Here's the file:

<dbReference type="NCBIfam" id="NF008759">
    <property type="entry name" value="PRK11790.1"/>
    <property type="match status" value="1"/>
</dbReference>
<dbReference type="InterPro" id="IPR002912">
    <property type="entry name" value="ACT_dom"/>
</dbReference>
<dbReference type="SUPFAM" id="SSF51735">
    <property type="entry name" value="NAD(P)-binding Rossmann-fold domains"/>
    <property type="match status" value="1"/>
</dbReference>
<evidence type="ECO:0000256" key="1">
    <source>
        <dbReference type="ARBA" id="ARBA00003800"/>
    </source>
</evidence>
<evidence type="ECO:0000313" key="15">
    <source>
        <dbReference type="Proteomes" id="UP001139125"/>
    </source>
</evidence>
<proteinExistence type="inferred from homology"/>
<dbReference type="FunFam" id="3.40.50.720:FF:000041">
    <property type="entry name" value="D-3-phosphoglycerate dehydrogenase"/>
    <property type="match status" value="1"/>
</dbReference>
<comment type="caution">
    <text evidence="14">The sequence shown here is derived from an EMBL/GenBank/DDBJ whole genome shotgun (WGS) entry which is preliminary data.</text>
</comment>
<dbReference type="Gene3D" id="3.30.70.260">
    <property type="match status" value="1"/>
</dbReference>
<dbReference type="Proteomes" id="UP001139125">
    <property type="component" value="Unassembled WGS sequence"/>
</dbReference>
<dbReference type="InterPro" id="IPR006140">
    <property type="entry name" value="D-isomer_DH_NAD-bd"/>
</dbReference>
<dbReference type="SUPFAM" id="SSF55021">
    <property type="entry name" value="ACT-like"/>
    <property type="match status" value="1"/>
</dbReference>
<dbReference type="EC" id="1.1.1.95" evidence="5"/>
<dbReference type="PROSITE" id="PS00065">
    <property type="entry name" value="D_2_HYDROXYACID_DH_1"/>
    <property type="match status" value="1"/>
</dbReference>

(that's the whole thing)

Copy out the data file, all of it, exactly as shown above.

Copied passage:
<dbReference type="NCBIfam" id="NF008759">
    <property type="entry name" value="PRK11790.1"/>
    <property type="match status" value="1"/>
</dbReference>
<dbReference type="InterPro" id="IPR002912">
    <property type="entry name" value="ACT_dom"/>
</dbReference>
<dbReference type="SUPFAM" id="SSF51735">
    <property type="entry name" value="NAD(P)-binding Rossmann-fold domains"/>
    <property type="match status" value="1"/>
</dbReference>
<evidence type="ECO:0000256" key="1">
    <source>
        <dbReference type="ARBA" id="ARBA00003800"/>
    </source>
</evidence>
<evidence type="ECO:0000313" key="15">
    <source>
        <dbReference type="Proteomes" id="UP001139125"/>
    </source>
</evidence>
<proteinExistence type="inferred from homology"/>
<dbReference type="FunFam" id="3.40.50.720:FF:000041">
    <property type="entry name" value="D-3-phosphoglycerate dehydrogenase"/>
    <property type="match status" value="1"/>
</dbReference>
<comment type="caution">
    <text evidence="14">The sequence shown here is derived from an EMBL/GenBank/DDBJ whole genome shotgun (WGS) entry which is preliminary data.</text>
</comment>
<dbReference type="Gene3D" id="3.30.70.260">
    <property type="match status" value="1"/>
</dbReference>
<dbReference type="Proteomes" id="UP001139125">
    <property type="component" value="Unassembled WGS sequence"/>
</dbReference>
<dbReference type="InterPro" id="IPR006140">
    <property type="entry name" value="D-isomer_DH_NAD-bd"/>
</dbReference>
<dbReference type="SUPFAM" id="SSF55021">
    <property type="entry name" value="ACT-like"/>
    <property type="match status" value="1"/>
</dbReference>
<dbReference type="EC" id="1.1.1.95" evidence="5"/>
<dbReference type="PROSITE" id="PS00065">
    <property type="entry name" value="D_2_HYDROXYACID_DH_1"/>
    <property type="match status" value="1"/>
</dbReference>